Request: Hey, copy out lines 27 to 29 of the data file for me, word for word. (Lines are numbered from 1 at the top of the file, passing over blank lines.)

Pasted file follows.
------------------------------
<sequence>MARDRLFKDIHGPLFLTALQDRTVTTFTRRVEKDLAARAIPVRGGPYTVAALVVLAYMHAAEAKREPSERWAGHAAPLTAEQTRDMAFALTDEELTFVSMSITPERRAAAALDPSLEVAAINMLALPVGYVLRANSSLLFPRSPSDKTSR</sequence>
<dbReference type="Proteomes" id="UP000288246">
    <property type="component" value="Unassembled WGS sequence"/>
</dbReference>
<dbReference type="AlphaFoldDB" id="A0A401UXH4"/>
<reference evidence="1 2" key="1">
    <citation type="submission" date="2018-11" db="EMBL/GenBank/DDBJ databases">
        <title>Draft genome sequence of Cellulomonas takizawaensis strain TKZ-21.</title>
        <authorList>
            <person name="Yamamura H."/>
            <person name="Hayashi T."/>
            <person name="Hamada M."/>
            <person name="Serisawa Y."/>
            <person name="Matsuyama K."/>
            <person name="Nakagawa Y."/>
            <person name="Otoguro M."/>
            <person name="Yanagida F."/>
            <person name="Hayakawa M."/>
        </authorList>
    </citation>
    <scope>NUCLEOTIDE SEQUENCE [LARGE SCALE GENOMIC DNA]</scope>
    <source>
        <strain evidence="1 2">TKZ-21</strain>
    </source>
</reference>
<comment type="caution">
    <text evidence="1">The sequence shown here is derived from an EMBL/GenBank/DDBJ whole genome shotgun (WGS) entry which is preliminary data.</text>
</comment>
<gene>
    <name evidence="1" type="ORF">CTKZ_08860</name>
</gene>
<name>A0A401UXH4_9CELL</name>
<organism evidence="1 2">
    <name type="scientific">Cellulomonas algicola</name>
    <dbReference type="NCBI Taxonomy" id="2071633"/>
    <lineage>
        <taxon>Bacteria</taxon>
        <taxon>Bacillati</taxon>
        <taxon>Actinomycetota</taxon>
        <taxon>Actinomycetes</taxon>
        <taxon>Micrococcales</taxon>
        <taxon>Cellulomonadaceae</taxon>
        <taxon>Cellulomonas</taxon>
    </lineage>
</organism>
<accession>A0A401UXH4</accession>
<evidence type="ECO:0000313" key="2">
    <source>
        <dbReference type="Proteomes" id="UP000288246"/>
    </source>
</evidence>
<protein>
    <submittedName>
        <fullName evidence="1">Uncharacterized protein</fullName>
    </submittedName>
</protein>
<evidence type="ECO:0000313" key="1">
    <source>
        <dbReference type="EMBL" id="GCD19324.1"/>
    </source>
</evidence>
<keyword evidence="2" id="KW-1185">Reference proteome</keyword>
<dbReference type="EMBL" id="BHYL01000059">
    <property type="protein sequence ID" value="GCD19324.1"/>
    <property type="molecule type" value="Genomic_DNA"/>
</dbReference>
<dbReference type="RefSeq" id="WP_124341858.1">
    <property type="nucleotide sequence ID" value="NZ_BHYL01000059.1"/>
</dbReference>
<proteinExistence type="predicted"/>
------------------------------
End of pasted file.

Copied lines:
    <text evidence="1">The sequence shown here is derived from an EMBL/GenBank/DDBJ whole genome shotgun (WGS) entry which is preliminary data.</text>
</comment>
<gene>